Faithful By Alice Hoffman

Publication Date: November 1, 2016
Publisher: Simon Schuster
Rating: ★★★

Growing up on Long Island, Shelby Richmond is an ordinary girl until one night an extraordinary tragedy changes her fate. Her best friend’s future is destroyed in an accident, while Shelby walks away with the burden of guilt. What happens when a life is turned inside out? When love is something so distant it may as well be a star in the sky? Faithful is the story of a survivor, filled with emotion—from dark suffering to true happiness—a moving portrait of a young woman finding her way in the modern world. A fan of Chinese food, dogs, bookstores, and men she should stay away from, Shelby has to fight her way back to her own future. In New York City she finds a circle of lost and found souls—including an angel who’s been watching over her ever since that fateful icy night. Here is a character you will fall in love with, so believable and real and endearing, that she captures both the ache of loneliness and the joy of finding yourself at last. For anyone who’s ever been a hurt teenager, for every mother of a daughter who has lost her way, Faithful is a roadmap.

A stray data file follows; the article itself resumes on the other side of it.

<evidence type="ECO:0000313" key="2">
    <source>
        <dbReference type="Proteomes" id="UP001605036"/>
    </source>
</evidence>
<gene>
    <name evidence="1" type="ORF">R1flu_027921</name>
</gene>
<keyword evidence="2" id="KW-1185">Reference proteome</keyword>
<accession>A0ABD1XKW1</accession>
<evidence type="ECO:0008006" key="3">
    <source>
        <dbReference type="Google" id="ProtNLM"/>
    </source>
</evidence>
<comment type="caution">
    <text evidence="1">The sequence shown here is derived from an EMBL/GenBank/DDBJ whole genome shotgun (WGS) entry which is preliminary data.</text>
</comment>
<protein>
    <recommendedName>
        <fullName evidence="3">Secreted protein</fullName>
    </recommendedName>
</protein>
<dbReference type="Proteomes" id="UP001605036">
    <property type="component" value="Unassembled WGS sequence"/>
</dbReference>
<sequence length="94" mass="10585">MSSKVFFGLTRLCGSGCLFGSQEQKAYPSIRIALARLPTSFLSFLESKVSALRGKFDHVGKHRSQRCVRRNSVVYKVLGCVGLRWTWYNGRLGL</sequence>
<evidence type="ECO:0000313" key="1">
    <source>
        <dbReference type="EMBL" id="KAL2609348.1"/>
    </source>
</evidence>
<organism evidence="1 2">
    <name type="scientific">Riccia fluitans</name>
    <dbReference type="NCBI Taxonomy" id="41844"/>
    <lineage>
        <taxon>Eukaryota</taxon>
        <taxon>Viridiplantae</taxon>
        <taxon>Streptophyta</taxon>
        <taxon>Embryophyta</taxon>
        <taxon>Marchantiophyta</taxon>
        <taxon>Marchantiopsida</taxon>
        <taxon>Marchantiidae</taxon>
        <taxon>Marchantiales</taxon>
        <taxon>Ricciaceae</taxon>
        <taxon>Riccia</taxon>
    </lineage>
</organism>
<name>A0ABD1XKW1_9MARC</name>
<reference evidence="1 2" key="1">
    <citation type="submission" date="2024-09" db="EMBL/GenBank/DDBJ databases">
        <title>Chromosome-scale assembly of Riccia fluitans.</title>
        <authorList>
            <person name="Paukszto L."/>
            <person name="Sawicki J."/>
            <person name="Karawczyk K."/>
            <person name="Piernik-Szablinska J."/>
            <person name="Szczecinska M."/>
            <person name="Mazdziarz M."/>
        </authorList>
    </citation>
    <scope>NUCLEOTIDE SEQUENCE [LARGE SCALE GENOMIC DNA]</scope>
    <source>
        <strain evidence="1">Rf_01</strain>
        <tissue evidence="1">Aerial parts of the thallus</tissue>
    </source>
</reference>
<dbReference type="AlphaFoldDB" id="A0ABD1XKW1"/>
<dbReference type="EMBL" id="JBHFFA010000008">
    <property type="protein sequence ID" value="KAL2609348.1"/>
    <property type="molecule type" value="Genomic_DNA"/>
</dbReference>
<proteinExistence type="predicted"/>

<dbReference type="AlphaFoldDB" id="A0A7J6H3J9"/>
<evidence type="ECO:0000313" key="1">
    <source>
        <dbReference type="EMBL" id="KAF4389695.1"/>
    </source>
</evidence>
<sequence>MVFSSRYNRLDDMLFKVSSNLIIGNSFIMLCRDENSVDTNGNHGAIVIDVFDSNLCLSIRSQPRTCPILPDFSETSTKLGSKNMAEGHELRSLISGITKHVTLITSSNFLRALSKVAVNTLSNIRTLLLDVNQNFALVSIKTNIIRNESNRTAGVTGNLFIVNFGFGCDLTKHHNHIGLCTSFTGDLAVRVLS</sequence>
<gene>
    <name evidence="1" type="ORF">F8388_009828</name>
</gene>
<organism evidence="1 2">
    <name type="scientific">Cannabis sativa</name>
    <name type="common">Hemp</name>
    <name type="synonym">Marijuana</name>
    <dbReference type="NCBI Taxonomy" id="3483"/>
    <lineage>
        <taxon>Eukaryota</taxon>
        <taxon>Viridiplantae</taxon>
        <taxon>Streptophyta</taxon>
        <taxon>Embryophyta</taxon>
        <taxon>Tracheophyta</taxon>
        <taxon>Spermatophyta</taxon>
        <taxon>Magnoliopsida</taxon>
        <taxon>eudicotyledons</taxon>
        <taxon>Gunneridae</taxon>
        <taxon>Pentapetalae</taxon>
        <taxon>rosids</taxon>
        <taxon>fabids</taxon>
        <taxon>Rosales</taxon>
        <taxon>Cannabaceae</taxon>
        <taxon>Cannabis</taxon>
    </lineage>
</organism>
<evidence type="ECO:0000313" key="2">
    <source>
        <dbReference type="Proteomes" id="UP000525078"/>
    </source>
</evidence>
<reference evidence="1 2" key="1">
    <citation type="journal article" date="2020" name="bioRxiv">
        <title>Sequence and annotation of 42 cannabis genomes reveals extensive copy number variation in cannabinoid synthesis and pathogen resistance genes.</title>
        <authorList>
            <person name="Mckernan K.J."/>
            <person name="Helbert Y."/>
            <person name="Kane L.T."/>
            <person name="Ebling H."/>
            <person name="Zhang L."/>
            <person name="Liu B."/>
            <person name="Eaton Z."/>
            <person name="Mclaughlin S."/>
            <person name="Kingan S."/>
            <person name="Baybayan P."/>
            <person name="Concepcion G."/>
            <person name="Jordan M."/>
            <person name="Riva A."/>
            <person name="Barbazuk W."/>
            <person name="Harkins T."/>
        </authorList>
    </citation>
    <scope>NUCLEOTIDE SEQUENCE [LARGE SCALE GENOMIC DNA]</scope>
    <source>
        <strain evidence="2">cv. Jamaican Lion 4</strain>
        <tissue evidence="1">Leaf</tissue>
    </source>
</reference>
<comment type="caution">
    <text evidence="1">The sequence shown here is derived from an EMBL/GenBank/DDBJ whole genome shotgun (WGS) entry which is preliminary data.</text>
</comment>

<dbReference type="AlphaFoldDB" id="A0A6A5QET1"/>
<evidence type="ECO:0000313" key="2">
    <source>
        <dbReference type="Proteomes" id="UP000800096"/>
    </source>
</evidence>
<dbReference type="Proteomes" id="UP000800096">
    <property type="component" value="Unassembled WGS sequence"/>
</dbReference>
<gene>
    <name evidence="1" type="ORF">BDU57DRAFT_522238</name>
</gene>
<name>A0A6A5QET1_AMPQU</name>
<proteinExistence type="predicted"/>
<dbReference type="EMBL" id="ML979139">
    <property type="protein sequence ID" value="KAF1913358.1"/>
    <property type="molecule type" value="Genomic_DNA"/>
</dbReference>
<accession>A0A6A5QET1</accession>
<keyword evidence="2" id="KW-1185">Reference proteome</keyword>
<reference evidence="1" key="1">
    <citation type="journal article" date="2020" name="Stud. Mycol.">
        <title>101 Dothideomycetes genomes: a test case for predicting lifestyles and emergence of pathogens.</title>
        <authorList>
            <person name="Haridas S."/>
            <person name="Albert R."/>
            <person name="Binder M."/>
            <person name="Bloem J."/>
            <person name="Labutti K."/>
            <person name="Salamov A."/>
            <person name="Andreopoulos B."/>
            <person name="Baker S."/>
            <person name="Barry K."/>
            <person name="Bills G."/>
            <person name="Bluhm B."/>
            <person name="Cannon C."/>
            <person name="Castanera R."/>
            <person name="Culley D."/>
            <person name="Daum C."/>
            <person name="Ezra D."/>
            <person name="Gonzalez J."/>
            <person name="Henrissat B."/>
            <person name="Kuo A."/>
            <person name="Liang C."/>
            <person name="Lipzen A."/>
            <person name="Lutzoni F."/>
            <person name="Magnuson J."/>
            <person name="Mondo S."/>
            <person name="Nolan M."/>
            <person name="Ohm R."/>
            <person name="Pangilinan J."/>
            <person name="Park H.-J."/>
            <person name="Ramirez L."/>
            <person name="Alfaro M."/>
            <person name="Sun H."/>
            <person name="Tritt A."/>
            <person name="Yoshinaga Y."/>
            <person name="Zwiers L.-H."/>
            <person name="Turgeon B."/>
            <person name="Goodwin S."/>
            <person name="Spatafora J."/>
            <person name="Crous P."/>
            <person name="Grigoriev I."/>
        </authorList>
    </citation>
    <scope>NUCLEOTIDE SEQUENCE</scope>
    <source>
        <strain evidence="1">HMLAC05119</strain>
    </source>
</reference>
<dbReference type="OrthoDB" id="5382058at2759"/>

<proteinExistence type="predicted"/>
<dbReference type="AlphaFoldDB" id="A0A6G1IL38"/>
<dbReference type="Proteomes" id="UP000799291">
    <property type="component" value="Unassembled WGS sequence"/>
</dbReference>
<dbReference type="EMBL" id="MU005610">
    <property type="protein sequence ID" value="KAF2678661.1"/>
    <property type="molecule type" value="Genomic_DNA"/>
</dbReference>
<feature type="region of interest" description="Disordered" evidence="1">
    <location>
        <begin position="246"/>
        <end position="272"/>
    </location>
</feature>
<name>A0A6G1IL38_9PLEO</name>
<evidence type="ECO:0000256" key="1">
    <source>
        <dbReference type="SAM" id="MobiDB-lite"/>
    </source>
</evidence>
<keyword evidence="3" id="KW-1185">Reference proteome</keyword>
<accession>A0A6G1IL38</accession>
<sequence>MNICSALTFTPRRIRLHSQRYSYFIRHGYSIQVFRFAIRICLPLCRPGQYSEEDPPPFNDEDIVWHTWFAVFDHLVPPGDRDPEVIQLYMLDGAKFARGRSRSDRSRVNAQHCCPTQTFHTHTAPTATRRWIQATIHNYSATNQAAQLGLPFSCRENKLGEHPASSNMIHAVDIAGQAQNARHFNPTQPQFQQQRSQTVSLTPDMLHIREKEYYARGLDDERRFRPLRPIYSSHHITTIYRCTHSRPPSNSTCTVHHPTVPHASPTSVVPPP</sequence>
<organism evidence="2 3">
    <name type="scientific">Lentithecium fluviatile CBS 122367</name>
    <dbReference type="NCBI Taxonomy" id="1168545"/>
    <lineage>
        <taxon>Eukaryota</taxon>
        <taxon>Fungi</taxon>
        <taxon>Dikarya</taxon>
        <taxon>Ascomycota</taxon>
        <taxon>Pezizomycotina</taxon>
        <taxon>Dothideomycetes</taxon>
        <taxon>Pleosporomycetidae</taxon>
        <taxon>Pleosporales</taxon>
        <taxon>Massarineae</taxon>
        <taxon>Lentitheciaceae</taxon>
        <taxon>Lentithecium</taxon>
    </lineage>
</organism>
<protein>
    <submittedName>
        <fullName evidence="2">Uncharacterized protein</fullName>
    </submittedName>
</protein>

Review:

This book was pretty heavy. You learn in the beginning that two friends, Shelby and Helene, are in a car accident. Helene’s life is pretty much over, bedridden and unable to move or speak. Shelby has a lot of survivor’s guilt and treats her life like it’s the worst thing in the world. She wishes it were her instead of Helene, and tries to show everyone, including her parents, that. This book does have a few triggers in it, so be careful of that.

Alice Hoffman wrote a wonderful tale about luck running out, just to be found again. Faithful takes you through Shelby’s life as she learns to how to take care of herself. Sure, there’s a few bumps on the way, but it’s Shelby’s obligation to figure out how to overcome them. The ending of this book was the best part. I didn’t like how slow this book was in the beginning, but it did provide a moving feeling to the reader at the end. This was a powerful book to show how to rise up through tragedy.

 

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